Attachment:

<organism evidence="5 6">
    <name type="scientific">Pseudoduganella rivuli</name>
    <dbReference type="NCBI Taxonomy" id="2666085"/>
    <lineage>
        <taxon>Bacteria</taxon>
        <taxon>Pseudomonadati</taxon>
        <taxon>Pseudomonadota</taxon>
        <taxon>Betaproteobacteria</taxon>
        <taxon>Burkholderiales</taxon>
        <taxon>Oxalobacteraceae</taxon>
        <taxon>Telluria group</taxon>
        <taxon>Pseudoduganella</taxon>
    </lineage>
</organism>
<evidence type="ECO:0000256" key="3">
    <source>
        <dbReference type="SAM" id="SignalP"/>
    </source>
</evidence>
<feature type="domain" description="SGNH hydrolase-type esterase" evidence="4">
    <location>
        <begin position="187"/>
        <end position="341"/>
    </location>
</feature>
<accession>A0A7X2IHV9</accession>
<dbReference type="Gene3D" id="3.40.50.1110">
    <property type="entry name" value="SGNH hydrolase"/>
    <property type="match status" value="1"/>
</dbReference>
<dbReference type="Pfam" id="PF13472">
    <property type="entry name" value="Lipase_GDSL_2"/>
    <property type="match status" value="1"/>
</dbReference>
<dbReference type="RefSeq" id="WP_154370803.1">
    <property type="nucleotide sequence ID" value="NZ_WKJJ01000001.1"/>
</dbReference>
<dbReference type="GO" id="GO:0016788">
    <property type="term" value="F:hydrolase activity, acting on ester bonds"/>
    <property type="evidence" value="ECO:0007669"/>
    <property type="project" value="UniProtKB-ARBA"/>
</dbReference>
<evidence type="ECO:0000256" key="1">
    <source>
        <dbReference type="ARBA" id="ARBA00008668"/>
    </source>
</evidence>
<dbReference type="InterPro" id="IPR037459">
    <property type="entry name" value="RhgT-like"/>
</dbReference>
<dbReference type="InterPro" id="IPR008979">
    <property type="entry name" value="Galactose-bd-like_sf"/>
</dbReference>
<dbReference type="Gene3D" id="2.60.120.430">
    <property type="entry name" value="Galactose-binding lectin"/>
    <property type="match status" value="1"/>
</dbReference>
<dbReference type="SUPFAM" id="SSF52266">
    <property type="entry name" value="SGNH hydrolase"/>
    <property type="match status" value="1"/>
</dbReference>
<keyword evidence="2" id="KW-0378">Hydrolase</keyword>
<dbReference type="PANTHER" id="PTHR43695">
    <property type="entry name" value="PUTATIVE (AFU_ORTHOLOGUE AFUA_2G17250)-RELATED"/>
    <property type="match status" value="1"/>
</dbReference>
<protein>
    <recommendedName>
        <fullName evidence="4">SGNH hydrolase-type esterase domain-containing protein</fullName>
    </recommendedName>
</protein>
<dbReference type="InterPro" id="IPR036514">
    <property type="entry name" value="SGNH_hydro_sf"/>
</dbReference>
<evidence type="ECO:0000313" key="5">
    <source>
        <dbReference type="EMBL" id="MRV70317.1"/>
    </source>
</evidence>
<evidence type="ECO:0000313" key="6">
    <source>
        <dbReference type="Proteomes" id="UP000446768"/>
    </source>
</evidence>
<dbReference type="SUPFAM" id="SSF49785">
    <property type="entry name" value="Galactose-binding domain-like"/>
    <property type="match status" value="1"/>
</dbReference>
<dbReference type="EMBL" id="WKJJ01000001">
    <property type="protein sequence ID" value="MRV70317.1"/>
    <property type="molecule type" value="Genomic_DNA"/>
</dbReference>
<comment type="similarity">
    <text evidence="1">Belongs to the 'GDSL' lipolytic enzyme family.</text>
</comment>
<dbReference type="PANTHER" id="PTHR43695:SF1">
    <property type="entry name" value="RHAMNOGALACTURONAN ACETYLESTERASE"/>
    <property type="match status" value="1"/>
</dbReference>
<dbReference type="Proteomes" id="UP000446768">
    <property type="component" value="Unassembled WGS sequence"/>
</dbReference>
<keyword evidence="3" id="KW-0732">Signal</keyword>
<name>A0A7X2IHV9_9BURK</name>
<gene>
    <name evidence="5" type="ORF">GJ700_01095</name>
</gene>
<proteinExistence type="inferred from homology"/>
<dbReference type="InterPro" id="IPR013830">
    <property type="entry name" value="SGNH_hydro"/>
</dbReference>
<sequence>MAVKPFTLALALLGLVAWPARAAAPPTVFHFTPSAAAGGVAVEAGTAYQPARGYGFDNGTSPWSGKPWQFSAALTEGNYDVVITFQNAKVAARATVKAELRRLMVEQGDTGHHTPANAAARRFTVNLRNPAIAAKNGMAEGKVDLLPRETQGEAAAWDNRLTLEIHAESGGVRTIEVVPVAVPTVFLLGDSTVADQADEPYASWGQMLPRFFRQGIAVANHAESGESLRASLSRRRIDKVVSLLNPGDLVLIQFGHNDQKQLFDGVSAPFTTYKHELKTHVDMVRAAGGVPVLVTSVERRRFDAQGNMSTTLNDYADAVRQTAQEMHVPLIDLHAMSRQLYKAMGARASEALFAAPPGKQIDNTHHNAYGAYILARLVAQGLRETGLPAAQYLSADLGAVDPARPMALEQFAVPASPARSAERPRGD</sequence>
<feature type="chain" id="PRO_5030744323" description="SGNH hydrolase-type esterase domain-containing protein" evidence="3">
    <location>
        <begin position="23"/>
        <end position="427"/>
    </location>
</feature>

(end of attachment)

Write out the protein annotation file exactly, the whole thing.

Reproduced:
<organism evidence="5 6">
    <name type="scientific">Pseudoduganella rivuli</name>
    <dbReference type="NCBI Taxonomy" id="2666085"/>
    <lineage>
        <taxon>Bacteria</taxon>
        <taxon>Pseudomonadati</taxon>
        <taxon>Pseudomonadota</taxon>
        <taxon>Betaproteobacteria</taxon>
        <taxon>Burkholderiales</taxon>
        <taxon>Oxalobacteraceae</taxon>
        <taxon>Telluria group</taxon>
        <taxon>Pseudoduganella</taxon>
    </lineage>
</organism>
<evidence type="ECO:0000256" key="3">
    <source>
        <dbReference type="SAM" id="SignalP"/>
    </source>
</evidence>
<feature type="domain" description="SGNH hydrolase-type esterase" evidence="4">
    <location>
        <begin position="187"/>
        <end position="341"/>
    </location>
</feature>
<accession>A0A7X2IHV9</accession>
<dbReference type="Gene3D" id="3.40.50.1110">
    <property type="entry name" value="SGNH hydrolase"/>
    <property type="match status" value="1"/>
</dbReference>
<dbReference type="Pfam" id="PF13472">
    <property type="entry name" value="Lipase_GDSL_2"/>
    <property type="match status" value="1"/>
</dbReference>
<dbReference type="RefSeq" id="WP_154370803.1">
    <property type="nucleotide sequence ID" value="NZ_WKJJ01000001.1"/>
</dbReference>
<dbReference type="GO" id="GO:0016788">
    <property type="term" value="F:hydrolase activity, acting on ester bonds"/>
    <property type="evidence" value="ECO:0007669"/>
    <property type="project" value="UniProtKB-ARBA"/>
</dbReference>
<evidence type="ECO:0000256" key="1">
    <source>
        <dbReference type="ARBA" id="ARBA00008668"/>
    </source>
</evidence>
<dbReference type="InterPro" id="IPR037459">
    <property type="entry name" value="RhgT-like"/>
</dbReference>
<dbReference type="InterPro" id="IPR008979">
    <property type="entry name" value="Galactose-bd-like_sf"/>
</dbReference>
<dbReference type="Gene3D" id="2.60.120.430">
    <property type="entry name" value="Galactose-binding lectin"/>
    <property type="match status" value="1"/>
</dbReference>
<dbReference type="SUPFAM" id="SSF52266">
    <property type="entry name" value="SGNH hydrolase"/>
    <property type="match status" value="1"/>
</dbReference>
<keyword evidence="2" id="KW-0378">Hydrolase</keyword>
<dbReference type="PANTHER" id="PTHR43695">
    <property type="entry name" value="PUTATIVE (AFU_ORTHOLOGUE AFUA_2G17250)-RELATED"/>
    <property type="match status" value="1"/>
</dbReference>
<protein>
    <recommendedName>
        <fullName evidence="4">SGNH hydrolase-type esterase domain-containing protein</fullName>
    </recommendedName>
</protein>
<dbReference type="InterPro" id="IPR036514">
    <property type="entry name" value="SGNH_hydro_sf"/>
</dbReference>
<evidence type="ECO:0000313" key="5">
    <source>
        <dbReference type="EMBL" id="MRV70317.1"/>
    </source>
</evidence>
<evidence type="ECO:0000313" key="6">
    <source>
        <dbReference type="Proteomes" id="UP000446768"/>
    </source>
</evidence>
<dbReference type="SUPFAM" id="SSF49785">
    <property type="entry name" value="Galactose-binding domain-like"/>
    <property type="match status" value="1"/>
</dbReference>
<dbReference type="EMBL" id="WKJJ01000001">
    <property type="protein sequence ID" value="MRV70317.1"/>
    <property type="molecule type" value="Genomic_DNA"/>
</dbReference>
<comment type="similarity">
    <text evidence="1">Belongs to the 'GDSL' lipolytic enzyme family.</text>
</comment>
<dbReference type="PANTHER" id="PTHR43695:SF1">
    <property type="entry name" value="RHAMNOGALACTURONAN ACETYLESTERASE"/>
    <property type="match status" value="1"/>
</dbReference>
<dbReference type="Proteomes" id="UP000446768">
    <property type="component" value="Unassembled WGS sequence"/>
</dbReference>
<keyword evidence="3" id="KW-0732">Signal</keyword>
<name>A0A7X2IHV9_9BURK</name>
<gene>
    <name evidence="5" type="ORF">GJ700_01095</name>
</gene>
<proteinExistence type="inferred from homology"/>
<dbReference type="InterPro" id="IPR013830">
    <property type="entry name" value="SGNH_hydro"/>
</dbReference>
<sequence>MAVKPFTLALALLGLVAWPARAAAPPTVFHFTPSAAAGGVAVEAGTAYQPARGYGFDNGTSPWSGKPWQFSAALTEGNYDVVITFQNAKVAARATVKAELRRLMVEQGDTGHHTPANAAARRFTVNLRNPAIAAKNGMAEGKVDLLPRETQGEAAAWDNRLTLEIHAESGGVRTIEVVPVAVPTVFLLGDSTVADQADEPYASWGQMLPRFFRQGIAVANHAESGESLRASLSRRRIDKVVSLLNPGDLVLIQFGHNDQKQLFDGVSAPFTTYKHELKTHVDMVRAAGGVPVLVTSVERRRFDAQGNMSTTLNDYADAVRQTAQEMHVPLIDLHAMSRQLYKAMGARASEALFAAPPGKQIDNTHHNAYGAYILARLVAQGLRETGLPAAQYLSADLGAVDPARPMALEQFAVPASPARSAERPRGD</sequence>
<feature type="chain" id="PRO_5030744323" description="SGNH hydrolase-type esterase domain-containing protein" evidence="3">
    <location>
        <begin position="23"/>
        <end position="427"/>
    </location>
</feature>